Resolving Moral Conflicts

  • June 12, 2014 · 7:00 PM

One of the criticisms often raised about individual morality systems is the absence of a satisfactory mechanism for resolving conflicts which arise when two moral principles apply to a given situation but yield different “oughts”, “ought nots”, or simply actions. Dilemmas, such as those posed by the trolley dilemmas, illustrate the problem. Universalist systems, with unwavering commitments to principles, are especially plagued by this problem. Supporters of utilitarian systems are likely to call one’s attention to the “greater good” criteria as a general solution. Individual judgments are likely to vary because of variations in moral commitments to specific principles, both moral and non-moral, that people use to live their lives. Personal needs, desires, and beliefs (reality judgments) further complicate the judging process.

There is also the problem of different morality systems yielding different favoring reasons for what appears to be identical (relevantly similar) situations. Conflicts can arise because the conflicting principles apply to different aspects of the proposed action. Disagreements can also center on the differences in sources of normativity (reasons, norms) from which legitimacy is derived. Capacity to effect the action may affect the possibility of applying the principle, also. Then there is the prediction problem of the probability that the context might change and unforeseen/unintended consequences.

Discussion Focus

    a. Principles (oughts and ought nots) - Universalism and particularism
    b. Greater Good – Utilitarianism’s conflict resolver
    c. Internalization of moral principles – moral commitment
    d. Role of emotions – guilt, shame, et al, as motivator for moral behavior

Some Terms

   a. Antinomy - a contradiction between two beliefs or conclusions that are in themselves reasonable; a paradox.

   b. Universalism (generalism, objectivism) 1) Practice of identifying abstract concepts to judge value of an action -- a principle. 2) Abstraction - subsumption of particulars into a general principle. 3) Limits (such as applicable contexts) are provided as a priori contributory reasons stored as meta-data.

   c. Counter-example/counter-factual – description of a situation for which a principle is supposed to apply but fails to yield the expected judgment. Used widely by skeptics to call into question claims of universality.

   d. Eliminitivism – rejecting an entire principle/theory because of one successful counter-example/challenge.

   e. Particularism – principles serve as general guidelines, with final judgment made a posteriori based on the particulars of the context; triage

   f. Consequentialism - whether an act is morally right depends only on consequences (as opposed to the circumstances or the intrinsic nature of the act or anything that happens before the act). End justifies the means? Valuation of the consequences and distribution of that value is an important aspect of this system. Also, addressed under teleology. See < SEP/Consequentialism > for plethora of variations.

   g. Contractualism - morality consists in what would result if we were to make binding agreements from a point of view that respects our equal moral importance as rational autonomous agents. An act is wrong if its performance under the circumstances would be disallowed by any set of principles for the general regulation of behavior that no one could reasonably reject as a basis for informed, unforced, general agreement. (TM Scanlon, What We Owe Each Other, 1998).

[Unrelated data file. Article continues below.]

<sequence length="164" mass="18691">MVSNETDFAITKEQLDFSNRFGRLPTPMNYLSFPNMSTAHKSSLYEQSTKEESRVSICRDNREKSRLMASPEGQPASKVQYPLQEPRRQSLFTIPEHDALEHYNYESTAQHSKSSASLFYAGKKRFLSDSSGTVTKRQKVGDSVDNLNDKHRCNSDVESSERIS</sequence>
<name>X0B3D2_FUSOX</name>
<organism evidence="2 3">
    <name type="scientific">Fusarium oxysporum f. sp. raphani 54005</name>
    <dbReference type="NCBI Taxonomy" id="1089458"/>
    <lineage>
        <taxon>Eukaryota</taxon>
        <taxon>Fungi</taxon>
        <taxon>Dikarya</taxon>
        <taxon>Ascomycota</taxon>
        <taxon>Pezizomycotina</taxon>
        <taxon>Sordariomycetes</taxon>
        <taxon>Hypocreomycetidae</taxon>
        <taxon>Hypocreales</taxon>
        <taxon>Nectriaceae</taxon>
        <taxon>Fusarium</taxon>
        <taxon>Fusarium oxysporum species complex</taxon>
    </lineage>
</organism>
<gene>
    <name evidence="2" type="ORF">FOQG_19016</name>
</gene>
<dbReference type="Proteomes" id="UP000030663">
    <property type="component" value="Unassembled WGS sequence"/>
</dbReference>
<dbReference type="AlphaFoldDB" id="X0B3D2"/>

h. Utilitarianism - The main idea is that morality may be viewed as the set of decisions that would be made by an impartial benevolent observer - an observer who is aware of all the conflicting interests in a given situation, and of the consequences that different policies would have for those interests, and who is equally sympathetic towards all of the parties involved. The governing conception of utilitarianism is thus an imaginary construction (as is the governing conception of contractualism).
The moral point of view is a sort of God’s eye view, but independent of any belief in an actual God. It is the point of view that we would take if we could be fully aware of all the consequences of our actions, and could be equally sympathetic towards all those affected.

   i. Deontological ethics – duty-bound; - Focus is on features of the rules and actions rather than consequences. Conflicting duties face choices based on other considerations, such as loyalty to whom or what, and utilitarian greater good.

   j. Hedonism - pleasure is the only intrinsic good and that pain is the only intrinsic bad.

More Terms

   a. Culture critique – advertising tells us what we should be and what we are.

   b. Discourse ethics – objectivity/impartiality; Practical reasoning alone or in pairs/groups

   c. Divine command

   d. Egoism – self-interest; difficult to find a moral reason for doing without some other enabling reason; respect from others, self-esteem

   e. Naturalism – science only tells us what is, not what ought to be

   f. Perfectionism – equality issues and each person is valued equally; How to develop outlook? How to achieve balance?

   g. Pragmatism – imminent threat; tolerant and pluralistic

   h. Rationalism – Mostly an exercise in formal logic; and truth determination.

   i. Moral relativism – rejects moral rules and principles are absolutes and universals…all persons, places, times

   j. Subjectivism – emotivism; factual claim and attitude; fictions, conventional wisdom; folk psychology;

   k. Virtue ethics – focus on character of person…acts secondary to the way we do things;

   l. Kant’s Categorical Imperative – Constructing a principle with a neutral (objective) stance so as not to favor one’s self and ignoring consequences. See end of page.

Some Resolution Tools/Principles

   a. Greater good (utilitarian)

   b. Cost-benefit – benefits exceed costs – 1) personal 2) societal

   c. Survival of the species – 1)contemporary 2) unknown future challenge